North Korea on July 15 informed South Korean authorities that it planned to release water from its border dams following recent heavy rains.
Seoul's unification ministry, which handles communications with the north, said Pyongyang used official communication channels. It is notified agencies within the country that deal with flooding, which have been facing their own problems with heavy rainfall.
The heavy rainfall across the Korean Peninsula is coming from Typhoon Soulik, which made landfall on July 12 over Taiwan and then moved over China on the 13, causing flooding in both countries.
It moved northeastward over North and South Korea this week. However, the rains expected there, while still enough to cause concern of flooding, will not be as extensive as the rains in Taiwan and China.
The release will come from North Korea’s Imnam Dam on the Han River just north of the Demilitarized Zone. It is thought to hold as much as 2.6 billion tons of water.
The unification ministry did not provide any information on how much water would be released or what possible effect this could have on the country.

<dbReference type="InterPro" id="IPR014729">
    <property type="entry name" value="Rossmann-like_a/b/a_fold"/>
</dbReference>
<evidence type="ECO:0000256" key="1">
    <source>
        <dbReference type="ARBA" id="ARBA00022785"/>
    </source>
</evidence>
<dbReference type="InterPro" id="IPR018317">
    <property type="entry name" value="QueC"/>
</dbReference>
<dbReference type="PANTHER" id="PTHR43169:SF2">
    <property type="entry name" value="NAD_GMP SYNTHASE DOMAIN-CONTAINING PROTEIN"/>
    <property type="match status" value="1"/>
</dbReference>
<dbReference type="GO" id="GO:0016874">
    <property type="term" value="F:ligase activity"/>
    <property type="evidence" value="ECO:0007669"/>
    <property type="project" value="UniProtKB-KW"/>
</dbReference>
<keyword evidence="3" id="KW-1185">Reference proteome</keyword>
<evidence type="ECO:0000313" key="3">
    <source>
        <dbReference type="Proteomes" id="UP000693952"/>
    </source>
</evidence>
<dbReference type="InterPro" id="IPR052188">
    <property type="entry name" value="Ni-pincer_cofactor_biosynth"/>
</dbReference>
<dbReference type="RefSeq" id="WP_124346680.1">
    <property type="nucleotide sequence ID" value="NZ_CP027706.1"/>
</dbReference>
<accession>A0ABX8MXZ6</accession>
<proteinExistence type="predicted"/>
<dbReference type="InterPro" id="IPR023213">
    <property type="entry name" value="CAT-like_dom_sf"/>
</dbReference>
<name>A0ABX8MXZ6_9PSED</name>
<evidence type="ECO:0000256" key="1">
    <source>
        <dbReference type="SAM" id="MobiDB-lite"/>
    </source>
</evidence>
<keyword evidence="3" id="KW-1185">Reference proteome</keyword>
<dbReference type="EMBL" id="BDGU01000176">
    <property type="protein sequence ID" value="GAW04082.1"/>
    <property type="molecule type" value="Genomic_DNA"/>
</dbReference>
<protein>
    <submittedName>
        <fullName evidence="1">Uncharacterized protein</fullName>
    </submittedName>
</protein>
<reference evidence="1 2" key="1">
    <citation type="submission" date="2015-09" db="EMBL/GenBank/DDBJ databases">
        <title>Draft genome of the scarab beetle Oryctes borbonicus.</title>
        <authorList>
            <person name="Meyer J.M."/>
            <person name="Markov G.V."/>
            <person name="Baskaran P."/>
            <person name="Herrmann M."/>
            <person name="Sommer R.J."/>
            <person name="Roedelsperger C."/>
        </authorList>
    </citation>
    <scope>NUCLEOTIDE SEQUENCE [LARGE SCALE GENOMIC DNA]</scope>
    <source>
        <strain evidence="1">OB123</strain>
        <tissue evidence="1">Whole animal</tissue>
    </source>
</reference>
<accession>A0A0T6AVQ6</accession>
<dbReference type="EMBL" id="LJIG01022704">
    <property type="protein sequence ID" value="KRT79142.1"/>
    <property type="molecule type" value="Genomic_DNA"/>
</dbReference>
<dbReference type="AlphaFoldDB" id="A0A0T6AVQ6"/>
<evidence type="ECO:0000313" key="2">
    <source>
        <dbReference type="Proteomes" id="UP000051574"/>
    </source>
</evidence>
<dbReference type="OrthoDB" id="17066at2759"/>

"This is the third time that the North has given the South advance notice," the Global Post quoted a ministry official as saying. The previous notifications came in 2002 and 2004, he added.
And as OOSKAnews reported, in July 2010 North Korean authorities notified South Korea of water discharge plans due to possible dangerous flooding.
However, at other times Pyongyang has released large quantities of water from border dams without any prior notification, heightening tensions between the two neighbors.
In September 2009, North Korea released 40 million tons of water into the Imjin River in South Korean territory from its Hwanggam Dam without any prior warning; six South Korean campers were killed in the subsequent flooding.
After that incident officials in Seoul warned their counterparts in Pyongyang to provide advance notification of all dam releases.